Fire offers lessons for all

The fire that gutted a Mukilteo home on Nov. 20 is a cautionary tale for Snohomish County residents — not just the Mukilteo neighbors who also live on the steep waterfront bluff. The same challenges exist at fires in rural, remote or private areas of the county that lack hydrants.

As The Herald’s Rikki King reported, crews responding to the Mukilteo fire were challenged by a winding, one-lane private road that was too narrow for their biggest rig. When they arrived, the closest fire hydrant was 1,200 feet away, despite maps shared by south county fire departments that showed a hydrant closer to the house.

After the fire, Mukilteo, Lynnwood and Fire District 1’s leaders went over their maps to make sure they were all working on the same page. That’s important.

But if neighbors are concerned about the lack of hydrants or room for fire trucks on private roads, they need to pay for those changes.

That goes for people living in many new developments, as well.

In 2006 and 2007, before the recession halted the explosion of new housing developments, fire officials warned Snohomish County officials about the lack of access for responders to such developments, sometimes called “air condos” in unincorporated areas. The projects bypassed county rules for open space, parking and landscaping that apply to traditional housing developments.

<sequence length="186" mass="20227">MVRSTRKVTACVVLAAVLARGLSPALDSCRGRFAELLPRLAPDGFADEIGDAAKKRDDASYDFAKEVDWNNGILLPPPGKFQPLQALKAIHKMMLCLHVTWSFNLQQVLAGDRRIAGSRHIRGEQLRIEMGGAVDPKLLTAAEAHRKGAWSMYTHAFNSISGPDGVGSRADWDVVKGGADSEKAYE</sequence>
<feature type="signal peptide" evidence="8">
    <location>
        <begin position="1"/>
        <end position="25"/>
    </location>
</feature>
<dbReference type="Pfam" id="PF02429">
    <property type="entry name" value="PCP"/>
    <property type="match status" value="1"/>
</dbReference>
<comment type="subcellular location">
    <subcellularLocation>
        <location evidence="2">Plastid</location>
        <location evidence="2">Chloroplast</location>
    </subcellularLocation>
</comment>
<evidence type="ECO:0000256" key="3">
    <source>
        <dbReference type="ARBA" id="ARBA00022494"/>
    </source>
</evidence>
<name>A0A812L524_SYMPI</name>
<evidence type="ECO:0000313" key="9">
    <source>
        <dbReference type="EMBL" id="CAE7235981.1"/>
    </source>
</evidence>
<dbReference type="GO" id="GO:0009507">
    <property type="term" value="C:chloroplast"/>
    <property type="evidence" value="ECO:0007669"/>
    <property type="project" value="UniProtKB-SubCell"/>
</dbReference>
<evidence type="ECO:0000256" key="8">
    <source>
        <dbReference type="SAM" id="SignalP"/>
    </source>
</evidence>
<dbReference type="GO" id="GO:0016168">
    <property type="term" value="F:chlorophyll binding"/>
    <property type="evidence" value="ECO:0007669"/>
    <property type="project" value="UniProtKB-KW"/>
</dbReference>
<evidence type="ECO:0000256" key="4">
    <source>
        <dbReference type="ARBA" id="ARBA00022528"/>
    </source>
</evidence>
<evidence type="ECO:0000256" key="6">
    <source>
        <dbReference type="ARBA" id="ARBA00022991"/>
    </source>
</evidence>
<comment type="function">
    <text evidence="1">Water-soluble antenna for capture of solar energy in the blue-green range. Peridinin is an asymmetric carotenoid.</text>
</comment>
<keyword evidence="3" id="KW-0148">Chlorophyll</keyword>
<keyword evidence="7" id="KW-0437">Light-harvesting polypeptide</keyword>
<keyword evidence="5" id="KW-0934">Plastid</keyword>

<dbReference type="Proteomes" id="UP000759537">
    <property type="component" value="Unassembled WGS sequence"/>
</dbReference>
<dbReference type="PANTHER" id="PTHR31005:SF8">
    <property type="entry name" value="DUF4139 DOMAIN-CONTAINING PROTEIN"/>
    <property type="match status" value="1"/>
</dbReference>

The highest concentration of projects is in the south part of the county, where some are as dense as 30 lots on less than 5 acres. In 2006, District 1 Deputy Fire Chief Steve Sherman said some houses and fences are so close together that there isn’t enough space for rescue ladders to safely reach bedrooms.

Unfortunately, Snohomish County was without a fire marshal during the rapid growth period. The county’s former planning director, Craig Ladiser, was handling those duties.

“Not having a fire marshal has probably delayed our sensitivity,” to the firefighters’ concerns, Ladiser said in 2006. “With an advocate, we probably would’ve understood the problem much quicker.”

Ladiser was fired in 2010 after assaulting a building-industry lobbyist at a golf tournament; he later pleaded guilty to one count each of fourth-degree assault with sexual motivation and indecent exposure.

New rules regarding future developments were later approved in 2007. With construction picking up again, it’s also good to know that Snohomish County has a separate planning director and fire marshal.

Whether you live in a new development, an old one, a remote area, or an exclusive one, it’s up homeowners to make sure their dwellings and developments are up to up to code, and that firefighters can reach them if needed.